After cutting his maize crop mid-November, farmer Benson Andabwa, who is based in Kitale, western Kenya, stacked the crop on the farm and left it there to dry.

It is an age-old practice that farmers in the East African nation rely on to dry their maize.

The stacked maize normally stays on the farm for up to three weeks, before farmers remove it, then shell it for further drying.

For years, this practice has worked for Andabwa and millions of other maize farmers across the East African.

But ongoing heavy rains in Kenya have disrupted the maize drying tradition, worsening farmers’ post-harvest challenges.

“Some of my maize is rotting on the farm because of the heavy rains. I have managed to harvest the produce on one farm, but I have been unable to reach the other one that is closer to a river due to impassable roads,” he said on phone on Saturday.

His predicament is shared by millions of other farmers across the east African nation.

The unlucky ones have had their produce washed away by floods or the farms are flooded as the lucky ones struggle to dry the produce amid rains and little sun.

Most farmers in Kenya rely on the sun to dry their grains since they do not have artificial dryers.

The farmers, therefore, usually need about a month of dry weather for the maize to dry and have the recommended 13 percent moisture content.

“This year farmers planted in May due to delayed rains instead of March. Most of them have been harvesting in November, instead of the normal September. This is the reason the rains have caught up with them,” said Bernard Moina, an agriculture officer in Trans Nzoia, western Kenya.

Moina observed that a good number of farmers in the breadbasket region will lose their harvest due to post-harvest challenges.

“I have visited several farmers and they are either struggling to remove their maize from the farms or dry. The situation is worse because the roads are impassable making farmers rely on manual labor,” he said.

Kenya had projected to harvest some 44 million 90 kg bags of the staple this season but with the rains which will heighten post-harvest losses, coupled with fall armyworm attack and a dry spell early in the year, chief administrative secretary in the Ministry of Agriculture Andrew Tuimur estimated the harvest would drop to 33 million bags.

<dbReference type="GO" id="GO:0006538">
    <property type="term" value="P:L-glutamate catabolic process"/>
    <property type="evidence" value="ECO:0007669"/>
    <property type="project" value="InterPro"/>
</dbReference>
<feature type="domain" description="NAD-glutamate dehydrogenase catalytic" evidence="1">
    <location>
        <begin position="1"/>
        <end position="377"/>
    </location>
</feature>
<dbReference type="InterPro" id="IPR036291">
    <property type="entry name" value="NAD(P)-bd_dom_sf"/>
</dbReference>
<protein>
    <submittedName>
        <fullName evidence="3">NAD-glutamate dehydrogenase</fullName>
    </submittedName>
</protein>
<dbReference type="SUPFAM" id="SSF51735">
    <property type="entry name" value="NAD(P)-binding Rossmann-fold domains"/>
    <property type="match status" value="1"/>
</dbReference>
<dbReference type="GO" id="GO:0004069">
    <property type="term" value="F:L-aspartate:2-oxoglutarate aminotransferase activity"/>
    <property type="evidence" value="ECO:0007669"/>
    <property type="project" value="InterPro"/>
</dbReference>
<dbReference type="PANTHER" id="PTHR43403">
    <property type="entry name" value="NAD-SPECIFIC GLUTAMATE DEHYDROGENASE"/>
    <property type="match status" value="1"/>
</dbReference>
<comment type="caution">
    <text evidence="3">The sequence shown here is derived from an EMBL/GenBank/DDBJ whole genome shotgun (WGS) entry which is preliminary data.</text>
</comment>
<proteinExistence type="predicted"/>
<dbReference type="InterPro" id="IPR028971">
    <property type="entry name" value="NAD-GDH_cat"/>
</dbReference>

However, besides maize farmers, the rainy season is posing great challenges to vegetable, potato, tomato, fruits and onion growers as well as traders of the produce.

The farmers, especially those growing cabbages and onions, are selling them at throwaway prices to avoid losses due to lack of proper post-harvest storage facilities.

A kilo of tomatoes is currently going for as low as 40 shillings ( about 0.40 U.S. dollars) at a time it should be going for at least 0.60 dollars as the peak festive season approaches.

Traders of fresh produce are similarly incurring losses as tomatoes and onions spoil faster due to storage challenges occasioned by the heavy rains that are hitting 50 mm to 100 mm a day in some areas, according to the Meteorological Department.

With no cold storage facilities in markets, produce is rotting faster with traders throwing it away.

A spot check at Wakulima market in Nairobi’s central business district on Saturday revealed that the traders are recording an increase in spoilt produce due to dampness.

A dumpsite at the market is littered with tomatoes, onions and fruits among other produce that is rotting away, and so is the situation at the nearby Muthurwa market and at Kitengela market south of the capital.

“Post-harvest storage of produce is always a challenge to farmers. The rains have worsened the problem and farmers and traders are paying the heavy price for lack of storage facilities or skills to add value to fruits or tomatoes to curb losses,” said Beatrice Machakos of Growth Point, an agro-consultancy.

She noted that the rise in post-harvest losses poses food security challenges to the country in the coming months.

Kenya loses up to 30 percent of all its produce after harvesting, according to the Ministry of Agriculture. Enditem


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